Gilmore's vision now a reality


It was four in the morning and Stephon Gilmore was just seven-years old. Jolted awake by what he had seen he went running into his parent's bedroom. The young Gilmore went to his mother's side of the bed and woke her up. The second grader was convinced he saw his future occupation.

"I saw myself getting drafted," said Gilmore.

14 years later the South Carolina product made it a reality going 10th overall to the Bills.

"He said, 'Mom, mom I was there! I was playing mom! I was in the NFL,'" recalled his mother Linda Gilmore. "I was telling him that he was dreaming and he had to go back to bed. And he said, 'No mom I was there! I was there!'"

Gilmore's mother began to wonder if it was more than just a dream in the middle of the night.

"He woke me up and sat on my bed. He never changed a word. It was like a vision," she said. "He just kept saying, 'I was there. I was there.' So I never believed people could have visions of things that could come true, but that really happened."

Eventually his mother came around to what her oldest son believed was true.

"I told my mom that I was going to be a special player and I promised her that," said Gilmore. "She said she believed in me and told me I could do anything as long as I work hard and the sky is the limit."

While his mother encouraged him, Gilmore's father drilled him. From the time he was in first grade Steve Gilmore had his son working on his agility and change of direction skills.

"I always would have these big road cones in the driveway and he had to run the cones real good in the driveway before we could go in the house," he said. "I'd have him backpedal and everything at five, six-years old."

"I remember they were some old cones," said Gilmore. "Big road cones. They were in terrible condition, but I remember running through them. I think that's why my footwork is so good. It was like that, but I worked hard."

Steve Gilmore hadn't signed his son up for Pop Warner football yet, but it wasn't long after the cone drills began that he and his wife determined they had to get him on the field.

"When I knew he was going to be a football player, was when he was running through the house and he and my oldest daughter would be playing and he'd be juking his sister so bad she would fall and hit her head," he said. "I told my wife at that point that we had to get him in a helmet and pads and it was time for him to play football."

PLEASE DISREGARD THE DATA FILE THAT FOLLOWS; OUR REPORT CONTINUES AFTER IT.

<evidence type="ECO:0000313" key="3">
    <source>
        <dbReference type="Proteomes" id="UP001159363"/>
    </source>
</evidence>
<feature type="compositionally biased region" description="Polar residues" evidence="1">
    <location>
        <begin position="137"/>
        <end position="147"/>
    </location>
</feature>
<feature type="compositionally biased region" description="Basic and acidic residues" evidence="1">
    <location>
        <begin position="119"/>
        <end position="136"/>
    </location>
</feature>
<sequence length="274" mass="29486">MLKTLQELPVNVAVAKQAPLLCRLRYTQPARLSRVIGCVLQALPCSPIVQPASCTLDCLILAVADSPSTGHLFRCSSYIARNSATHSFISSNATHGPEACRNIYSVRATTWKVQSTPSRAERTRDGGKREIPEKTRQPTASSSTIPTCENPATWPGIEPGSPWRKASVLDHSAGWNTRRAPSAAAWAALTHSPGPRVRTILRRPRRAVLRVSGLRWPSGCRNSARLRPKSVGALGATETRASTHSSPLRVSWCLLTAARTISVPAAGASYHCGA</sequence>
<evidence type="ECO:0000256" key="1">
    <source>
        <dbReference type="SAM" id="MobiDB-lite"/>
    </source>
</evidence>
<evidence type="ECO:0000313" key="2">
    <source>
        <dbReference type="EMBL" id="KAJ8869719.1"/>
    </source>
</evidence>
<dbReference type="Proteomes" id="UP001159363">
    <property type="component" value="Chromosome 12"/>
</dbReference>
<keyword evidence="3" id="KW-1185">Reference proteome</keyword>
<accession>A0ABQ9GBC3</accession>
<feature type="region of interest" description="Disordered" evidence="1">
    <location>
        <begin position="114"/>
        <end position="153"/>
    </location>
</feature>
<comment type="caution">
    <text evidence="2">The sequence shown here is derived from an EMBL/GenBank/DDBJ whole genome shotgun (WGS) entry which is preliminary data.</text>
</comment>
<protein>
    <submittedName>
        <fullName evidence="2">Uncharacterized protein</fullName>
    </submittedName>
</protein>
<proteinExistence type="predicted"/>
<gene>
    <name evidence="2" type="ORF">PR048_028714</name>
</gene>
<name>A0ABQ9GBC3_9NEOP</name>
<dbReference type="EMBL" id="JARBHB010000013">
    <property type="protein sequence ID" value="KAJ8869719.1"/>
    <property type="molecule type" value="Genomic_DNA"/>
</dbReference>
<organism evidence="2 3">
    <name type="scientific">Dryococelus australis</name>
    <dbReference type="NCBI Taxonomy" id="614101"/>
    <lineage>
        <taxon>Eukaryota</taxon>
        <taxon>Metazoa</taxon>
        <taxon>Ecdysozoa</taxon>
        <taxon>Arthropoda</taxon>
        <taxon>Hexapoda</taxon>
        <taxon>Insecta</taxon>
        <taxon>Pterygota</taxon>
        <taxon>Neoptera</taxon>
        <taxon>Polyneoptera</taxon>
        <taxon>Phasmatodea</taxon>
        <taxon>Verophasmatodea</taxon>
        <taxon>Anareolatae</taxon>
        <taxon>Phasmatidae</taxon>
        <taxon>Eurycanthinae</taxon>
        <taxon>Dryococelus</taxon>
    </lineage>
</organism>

That trademark move that left his younger sister Sabrina grasping for air stuck with Stephon. He'd use it in a game 12 years later his freshman season at Tennessee.

"He did that move in Tennessee when he ran that 75-yard touchdown back in 2009," said Gilmore's father. "He ran at her the same way, run right at them and stop and jump back and the other kid just fell."

Unfortunately Gilmore's punt return was called back on a penalty, that by all accounts, would not have impacted the return.

Starting as a freshman at South Carolina at a position he had lined up to play for the first time in spring ball, Gilmore took well to cornerback. Named All-Freshman SEC in 2009, Gilmore was 1st Team All-SEC and 2nd Team All-American in 2010 and 1st Team All-American this past year with 1st Team All-SEC honors again.

His success and growth put him on the fast track to be drafted high and earned him an invite to the NFL Combine in Indianapolis. Taking to the field for his workout, Gilmore couldn't help but smile when it was time for him to run the three-cone drill. He was focused, but it was impossible for him not to think about those cone drills back in his driveway in Rock Hill with his dad.

"Yeah I thought about it," said Gilmore. "Same  thing."

Gilmore's three-cone drill time of 6.61 seconds is an elite time. Only three other cornerbacks fared better. So as much as Gilmore's late night vision provided the goal, the cornerback's work ethic is what got him to the NFL.

Nevertheless the vision replayed in his head as his phone rang at Radio City Music Hall Friday night.

"The TV cameras weren't there yet. I had gotten a little emotional," he said. "I've handled my business. I've worked hard. That's all I know. So I'm really happy inside. Happy to be a Buffalo Bill and a part of this organization."

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